As is clearly evident from the never-ending press coverage of all things hair, uniquely crafted coiffures make a bold statement about a person.
Teasing, straightening, blown out or pulled back, there are certainly no shortage of styling techniques; keeping up with the latest hair accessories and “it” stylists can be an exhausting endeavor. But while you may not find UK-based artist Kerry Howley behind a salon chair, her work as a skilled hair stylist is gathering international attention.
Hoping to explore the attachment people feel for their hair in her award-winning 2011 Attraction/Aversion graduate collection, Howley decided to use hair as the medium for a line of neck collars. Over 60 hours of work go into each henna-inspired piece of intricate shapes and patterns, all made from strands of hair cut from her friends and family.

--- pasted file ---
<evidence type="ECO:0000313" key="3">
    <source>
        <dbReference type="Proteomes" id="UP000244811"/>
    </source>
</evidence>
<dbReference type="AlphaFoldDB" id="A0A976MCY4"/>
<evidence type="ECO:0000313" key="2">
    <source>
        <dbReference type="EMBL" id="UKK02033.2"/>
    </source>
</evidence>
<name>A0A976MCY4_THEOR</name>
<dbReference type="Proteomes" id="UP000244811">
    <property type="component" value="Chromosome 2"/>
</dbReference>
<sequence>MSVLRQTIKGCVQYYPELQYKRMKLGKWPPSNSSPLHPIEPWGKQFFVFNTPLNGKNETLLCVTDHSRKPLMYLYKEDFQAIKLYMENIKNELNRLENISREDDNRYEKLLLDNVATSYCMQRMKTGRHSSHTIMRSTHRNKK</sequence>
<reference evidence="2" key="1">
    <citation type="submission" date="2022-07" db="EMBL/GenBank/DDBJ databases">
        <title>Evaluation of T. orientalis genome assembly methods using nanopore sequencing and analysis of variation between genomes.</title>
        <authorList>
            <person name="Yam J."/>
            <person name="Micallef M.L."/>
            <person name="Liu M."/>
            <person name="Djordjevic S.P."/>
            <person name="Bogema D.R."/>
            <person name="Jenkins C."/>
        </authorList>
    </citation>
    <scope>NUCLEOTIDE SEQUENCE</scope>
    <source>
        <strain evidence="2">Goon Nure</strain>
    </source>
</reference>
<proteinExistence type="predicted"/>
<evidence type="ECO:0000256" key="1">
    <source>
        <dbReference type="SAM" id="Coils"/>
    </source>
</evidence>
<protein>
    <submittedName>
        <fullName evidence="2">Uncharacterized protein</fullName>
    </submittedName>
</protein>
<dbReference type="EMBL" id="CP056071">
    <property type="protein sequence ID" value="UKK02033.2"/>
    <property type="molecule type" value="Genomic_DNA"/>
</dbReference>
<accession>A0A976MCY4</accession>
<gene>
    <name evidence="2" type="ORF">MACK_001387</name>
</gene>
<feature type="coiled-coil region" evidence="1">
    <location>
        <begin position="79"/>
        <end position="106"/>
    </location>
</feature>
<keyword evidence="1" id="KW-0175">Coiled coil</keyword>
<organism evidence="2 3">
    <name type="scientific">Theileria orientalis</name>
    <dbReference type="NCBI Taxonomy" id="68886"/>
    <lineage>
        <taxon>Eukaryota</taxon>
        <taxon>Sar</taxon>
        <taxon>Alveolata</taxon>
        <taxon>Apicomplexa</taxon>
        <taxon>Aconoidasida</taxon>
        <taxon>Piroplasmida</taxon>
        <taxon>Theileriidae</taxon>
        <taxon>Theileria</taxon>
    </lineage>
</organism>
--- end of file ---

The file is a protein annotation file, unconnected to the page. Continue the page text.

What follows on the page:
Howley explains that the collection is meant to question how we can feel seemingly opposing emotional responses simultaneously. Using human hair, the work also questions our qualifications for what society deems beautiful. Especially among women, hair on our head is something in which we take much pride, putting a lot of time and money into its maintenance and grooming. Once it leaves our roots however, it is something we scoff at, often disgusted by our own strands that go astray.
While I may fall into the aversion category, I was struck by the effectiveness of Howley’s work to question my own standards of beauty. I don’t know about you, but I don’t think I’ll ever look at a strand of hair the same way.
Posted by Emily